How to effectively plan a motorsports event

By Andy Hollis
Mar 2, 2024 | Events | Posted in Features | From the May 2011 issue | Never miss an article

Photography Credit: Tom Heath

[Editor's note: This article originally ran in the May 2011 issue of Grassroots Motorsports.] 

Sure, it’s possible to enjoy this hobby on your own. You can go for spirited drives by yourself, run solo laps at your local track, or spend long hours in the garage working on the object of your automotive desire. Even so, sharing that passion with others is what makes it real and takes it to a higher level. That’s why gearhead gatherings are a staple in our world.

While most car-related events are a great way to socialize, they usually revolve around some sort of timed competition. That way, they have an overarching purpose: to allow us to measure our efforts against those of our peers.

But what makes a good event? And, more importantly, how do you put one on? Big and small, local and national, quality events have a number of common themes that organizers need to consider when planning and executing. 

We’ve all been to events that were a total blast and also ones that were a total bust. What went right? What went wrong? How can we do it right all the time? 

Let us guide you through the process of planning, executing and following up on an event. We’ll give you tips on how to handle the logistics, manage your team of assistants, and market your gathering to sponsors and the public. While it may sound like a huge undertaking, hosting an event is essentially a series of smaller tasks that can culminate in a rewarding experience.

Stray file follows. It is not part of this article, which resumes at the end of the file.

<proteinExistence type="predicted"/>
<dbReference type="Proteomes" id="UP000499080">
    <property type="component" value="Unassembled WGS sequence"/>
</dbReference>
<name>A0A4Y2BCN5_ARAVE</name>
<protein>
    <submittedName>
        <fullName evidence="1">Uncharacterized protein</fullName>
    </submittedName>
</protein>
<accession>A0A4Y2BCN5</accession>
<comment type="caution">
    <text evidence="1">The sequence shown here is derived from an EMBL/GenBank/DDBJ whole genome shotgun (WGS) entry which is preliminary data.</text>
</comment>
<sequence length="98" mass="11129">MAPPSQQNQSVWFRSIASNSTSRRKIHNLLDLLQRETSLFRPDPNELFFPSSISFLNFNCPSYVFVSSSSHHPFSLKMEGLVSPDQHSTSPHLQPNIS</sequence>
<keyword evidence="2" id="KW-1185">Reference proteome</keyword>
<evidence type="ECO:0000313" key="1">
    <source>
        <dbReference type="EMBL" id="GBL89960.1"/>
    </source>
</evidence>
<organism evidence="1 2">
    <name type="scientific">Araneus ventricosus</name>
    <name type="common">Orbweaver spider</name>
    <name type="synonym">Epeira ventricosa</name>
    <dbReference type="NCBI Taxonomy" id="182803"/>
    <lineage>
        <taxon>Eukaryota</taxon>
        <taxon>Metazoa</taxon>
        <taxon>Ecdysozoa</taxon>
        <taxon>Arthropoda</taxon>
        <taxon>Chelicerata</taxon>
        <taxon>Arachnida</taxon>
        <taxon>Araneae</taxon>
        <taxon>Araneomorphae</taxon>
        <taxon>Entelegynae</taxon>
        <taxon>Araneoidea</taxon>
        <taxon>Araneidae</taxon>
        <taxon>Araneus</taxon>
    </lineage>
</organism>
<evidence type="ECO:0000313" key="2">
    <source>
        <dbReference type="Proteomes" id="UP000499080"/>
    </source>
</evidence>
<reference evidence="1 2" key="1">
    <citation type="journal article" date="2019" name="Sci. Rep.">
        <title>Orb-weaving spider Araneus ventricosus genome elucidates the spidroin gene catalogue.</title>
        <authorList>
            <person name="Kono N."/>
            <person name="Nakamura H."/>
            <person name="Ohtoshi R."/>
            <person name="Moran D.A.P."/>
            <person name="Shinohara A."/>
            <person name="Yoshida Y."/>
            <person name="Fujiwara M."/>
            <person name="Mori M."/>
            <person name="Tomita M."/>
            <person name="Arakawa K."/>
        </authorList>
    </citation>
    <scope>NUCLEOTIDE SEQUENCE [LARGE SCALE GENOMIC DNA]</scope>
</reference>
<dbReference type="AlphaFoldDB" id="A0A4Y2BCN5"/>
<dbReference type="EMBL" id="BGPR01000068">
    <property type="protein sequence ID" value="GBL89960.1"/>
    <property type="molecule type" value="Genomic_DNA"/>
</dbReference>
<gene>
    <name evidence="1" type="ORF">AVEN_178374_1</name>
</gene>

Event Architecture

The logistics stage is really quite simple. You just need to answer these questions: Who, what, where, when and how? Piece of cake, right? Okay, maybe it’s not that easy. 

Any time you’re trying to produce a quality product, it helps to first understand your target customer. Who will attend this event? Where will they come from? What are they looking to get out of it? What are they willing to pay in both fees and time? Answering these questions will help to establish the core value of your event and the budget needed to achieve it.

With your customer in mind, you can work on the “what,” “where” and “when” pretty much all at once. Site availability can be very tricky, and trying to match that with optimal time frames to avoid competing events, holidays, seasonal weather issues and the like will typically force you to compromise. 

Working with the site manager to make an early commitment will help you land the best date possible. If your event is a one-off—say a marque club convention—it’s also advisable to put together a backup plan should your site suddenly become unavailable later.